Since it was proposed in 2008, the Keystone XL pipeline has generated enormous amounts of controversy, especially in Washington, DC where it has become a political and partisan nightmare.
The proposed pipeline would stretch nearly 1,200 miles from oil fields in Canada to refineries on the Gulf Coast. Advocates say the pipeline will bring in jobs and that the oil would be produced and shipped anyway via other means, while opponents decry it as an environmentalist’s nightmare because of its carbon footprint (estimates of which vary), and its potential to spill.
In February, President Obama vetoed a bill that would have allowed the pipeline to move forward. But the pipeline isn’t dead yet, and advocates hope that a new occupant of the Oval Office might be more amenable to their plan. Now, Democratic candidate Hillary Clinton has stated her unequivocal opposition to the product.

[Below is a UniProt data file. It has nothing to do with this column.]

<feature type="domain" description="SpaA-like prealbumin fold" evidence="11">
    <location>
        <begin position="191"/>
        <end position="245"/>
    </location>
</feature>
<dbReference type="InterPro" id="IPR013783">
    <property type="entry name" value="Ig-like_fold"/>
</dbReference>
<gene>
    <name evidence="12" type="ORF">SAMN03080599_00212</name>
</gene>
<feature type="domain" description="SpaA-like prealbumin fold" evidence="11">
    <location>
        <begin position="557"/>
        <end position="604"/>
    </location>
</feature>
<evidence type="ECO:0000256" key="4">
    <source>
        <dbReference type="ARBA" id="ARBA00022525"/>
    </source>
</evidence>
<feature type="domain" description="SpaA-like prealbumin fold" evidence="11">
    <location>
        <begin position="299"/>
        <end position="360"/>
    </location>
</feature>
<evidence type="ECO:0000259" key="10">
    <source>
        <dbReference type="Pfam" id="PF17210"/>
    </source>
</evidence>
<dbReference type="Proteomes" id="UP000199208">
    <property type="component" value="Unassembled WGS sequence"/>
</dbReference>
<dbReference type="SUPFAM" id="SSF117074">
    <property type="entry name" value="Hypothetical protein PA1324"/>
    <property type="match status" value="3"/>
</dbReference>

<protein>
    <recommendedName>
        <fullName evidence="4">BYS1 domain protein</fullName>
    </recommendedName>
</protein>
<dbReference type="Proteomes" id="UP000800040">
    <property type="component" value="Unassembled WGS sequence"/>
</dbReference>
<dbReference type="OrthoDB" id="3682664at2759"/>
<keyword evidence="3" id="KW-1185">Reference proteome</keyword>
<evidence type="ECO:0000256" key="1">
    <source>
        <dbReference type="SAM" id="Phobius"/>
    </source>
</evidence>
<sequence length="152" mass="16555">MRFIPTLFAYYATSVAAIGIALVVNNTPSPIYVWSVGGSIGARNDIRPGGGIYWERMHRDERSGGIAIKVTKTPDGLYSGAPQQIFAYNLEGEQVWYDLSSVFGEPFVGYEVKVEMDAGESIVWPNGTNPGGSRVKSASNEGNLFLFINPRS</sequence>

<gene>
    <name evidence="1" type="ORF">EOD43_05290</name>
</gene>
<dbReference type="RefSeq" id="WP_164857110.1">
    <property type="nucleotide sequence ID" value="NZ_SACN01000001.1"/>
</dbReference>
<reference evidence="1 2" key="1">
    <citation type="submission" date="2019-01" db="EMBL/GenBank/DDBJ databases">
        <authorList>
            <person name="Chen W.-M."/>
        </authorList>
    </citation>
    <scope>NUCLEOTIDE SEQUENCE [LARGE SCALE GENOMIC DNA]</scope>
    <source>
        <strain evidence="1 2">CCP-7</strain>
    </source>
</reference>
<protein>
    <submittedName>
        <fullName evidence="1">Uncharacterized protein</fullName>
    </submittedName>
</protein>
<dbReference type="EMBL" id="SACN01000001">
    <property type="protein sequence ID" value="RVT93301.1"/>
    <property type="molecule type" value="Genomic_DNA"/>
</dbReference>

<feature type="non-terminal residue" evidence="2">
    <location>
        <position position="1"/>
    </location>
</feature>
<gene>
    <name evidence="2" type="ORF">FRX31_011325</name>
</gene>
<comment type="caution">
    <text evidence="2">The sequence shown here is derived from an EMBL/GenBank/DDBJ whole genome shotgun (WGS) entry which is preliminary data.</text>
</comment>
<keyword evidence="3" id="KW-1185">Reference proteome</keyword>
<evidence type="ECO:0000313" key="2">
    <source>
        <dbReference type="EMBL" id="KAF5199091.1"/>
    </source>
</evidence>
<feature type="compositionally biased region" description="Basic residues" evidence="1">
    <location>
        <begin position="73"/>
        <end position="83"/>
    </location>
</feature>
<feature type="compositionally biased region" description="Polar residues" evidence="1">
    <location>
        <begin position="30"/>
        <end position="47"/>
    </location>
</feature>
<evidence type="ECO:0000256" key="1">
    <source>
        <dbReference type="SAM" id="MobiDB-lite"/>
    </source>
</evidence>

On the other side of the campaign trail, Republicans generally favor the pipeline deal. Among the leading candidates, Donald Trump, Carly Fiorina, Ben Carson, Jeb Bush, Rand Paul, and Chris Christie have all said they support the pipeline’s construction.